Basic Arpeggio Shapes: Minor, Dominant and Major
We’re going to learn the basic arpeggio shapes (aka grips) by looking at the most common chord progression in jazz, the 2 5 1 (II V I).
In this example we’ll be working with a 2 5 1 progression in the key of G major:
To play over this kind of chord progression, you need 3 types of arpeggios: minor, dominant and major.
The Minor Arpeggio
Here are the arpeggio notes of the Am7 chord:
And here is the guitar arpeggio shape for the Am7 chord:
red dots represent the root or 1 of the guitar chord.
black dots represent the other chord notes. The letters are the note names.
Here is the same arpeggio in relation to its scale (A Dorian) and chord (Am7):
Am7 arpeggio vs A Dorian scale Am7 arpeggio vs Am7 chord
Am7 Arpeggio Exercise #1: practice the A minor arpeggio as notated on the tabs below (until it flows naturally):
Am7 Arpeggio Exercise #2: you can also practice by playing the chord before the arpeggio, a good exercise for your ears.
Here are 2 arpeggio patterns that are a little more technically advanced, practicing these is optional, but a good exercise to get the arpeggio shapes under your fingers. I’ve written out these patterns for Am7 only, but you can use the same pattern on all arpeggios, including the dominant and major arpeggios that follow.
Am7 Arpeggio Pattern #1: This first pattern plays the arpeggio in 5th and 4th intervals, achieved by skipping notes:
Am7 Arpeggio Pattern #2: this pattern divides the arpeggio in groups of 3 notes:
The Dominant Arpeggio
We go on to the notes and formula of the D7 chord:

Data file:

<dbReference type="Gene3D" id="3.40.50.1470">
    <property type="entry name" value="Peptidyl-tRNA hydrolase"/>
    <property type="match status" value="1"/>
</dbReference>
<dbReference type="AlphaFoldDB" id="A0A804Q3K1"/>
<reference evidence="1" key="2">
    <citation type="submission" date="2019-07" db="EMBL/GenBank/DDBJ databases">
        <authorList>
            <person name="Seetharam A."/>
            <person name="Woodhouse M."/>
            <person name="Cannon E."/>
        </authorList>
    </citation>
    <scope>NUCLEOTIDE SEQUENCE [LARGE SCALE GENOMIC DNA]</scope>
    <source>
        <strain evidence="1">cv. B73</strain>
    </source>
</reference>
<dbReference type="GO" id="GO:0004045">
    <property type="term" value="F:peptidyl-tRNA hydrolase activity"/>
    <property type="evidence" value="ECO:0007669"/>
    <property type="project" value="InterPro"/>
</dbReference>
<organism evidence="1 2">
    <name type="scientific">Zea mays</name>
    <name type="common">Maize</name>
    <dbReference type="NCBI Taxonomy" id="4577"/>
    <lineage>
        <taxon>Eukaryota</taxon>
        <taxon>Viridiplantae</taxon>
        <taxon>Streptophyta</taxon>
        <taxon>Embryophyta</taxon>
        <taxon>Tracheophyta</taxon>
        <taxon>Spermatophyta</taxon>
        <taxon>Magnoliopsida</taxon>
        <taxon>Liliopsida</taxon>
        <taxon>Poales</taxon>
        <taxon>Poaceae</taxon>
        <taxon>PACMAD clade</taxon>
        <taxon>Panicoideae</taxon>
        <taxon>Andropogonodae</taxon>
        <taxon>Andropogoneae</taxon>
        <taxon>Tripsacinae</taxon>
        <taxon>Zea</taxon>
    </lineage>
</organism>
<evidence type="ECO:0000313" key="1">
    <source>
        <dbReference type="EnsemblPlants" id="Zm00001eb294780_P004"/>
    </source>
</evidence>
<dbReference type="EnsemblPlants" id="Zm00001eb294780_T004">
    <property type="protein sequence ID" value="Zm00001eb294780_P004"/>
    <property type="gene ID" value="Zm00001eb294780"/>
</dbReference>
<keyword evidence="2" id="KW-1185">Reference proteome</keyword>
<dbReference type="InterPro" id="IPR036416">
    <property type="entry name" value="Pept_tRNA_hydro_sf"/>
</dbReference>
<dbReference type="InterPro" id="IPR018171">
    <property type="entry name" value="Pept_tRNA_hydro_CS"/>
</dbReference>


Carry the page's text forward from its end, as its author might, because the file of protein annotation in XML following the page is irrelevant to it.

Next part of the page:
Here is the same arpeggio in relation to its scale (D Mixolydian) and chord (D7):
D7 arpeggio vs D Mixolydian scale D7 arpeggio vs D7 chord
D7 Arpeggio Exercise #1: Get this dominant arpeggio in your fingers by practicing like you did for the Am7 chord:
D7 Arpeggio Exercise #2: Similar to the minor arpeggio examples, you can also play the chord before the arpeggio:
The Major Arpeggio
And then we arrive at the last chord of the chord progression, the Gmaj7 chord:
Here is the same arpeggio in relation to its scale (G Major aka G Ionian Scale) and chord (Gmaj7):
Gmaj7 arpeggio vs G major scale Gmaj7 arpeggio vs Gmaj7 chord
Gmaj7 Arpeggio Exercise #1: Practice this major arpeggio the way we did for the minor and dominant arpeggio:
Gmaj7 Arpeggio Exercise #2: And with the Gmaj7 chord in front of the arpeggio:
One thing you need to know: all arpeggio shapes are movable. If you know the arpeggio for Am7 you can use that same ‘shape’ to find the arpeggios for other minor chords.
For example: let’s say you want to find the arpeggio for Gm7. All we have to do is slide the Am7 arpeggio shape 2 frets down. Instead of starting on the 5th fret (in case of Am7), we start on the 3rd fret for Gm7. You move the root of the arpeggio and play the shape from there, like this:
Arpeggios Over a ii V I Chord Progression
We know the basic positions for the arpeggios, now we’re going to combine them so the arpeggios follow the 251 chord progression.
Exercise #1 – Ascending
The first thing we’ll practice is playing the arpeggios ascending, starting from the root. This exercise is not very musical and you will never use them like this for improvisation, but it’s a necessary step in learning how to play arpeggios.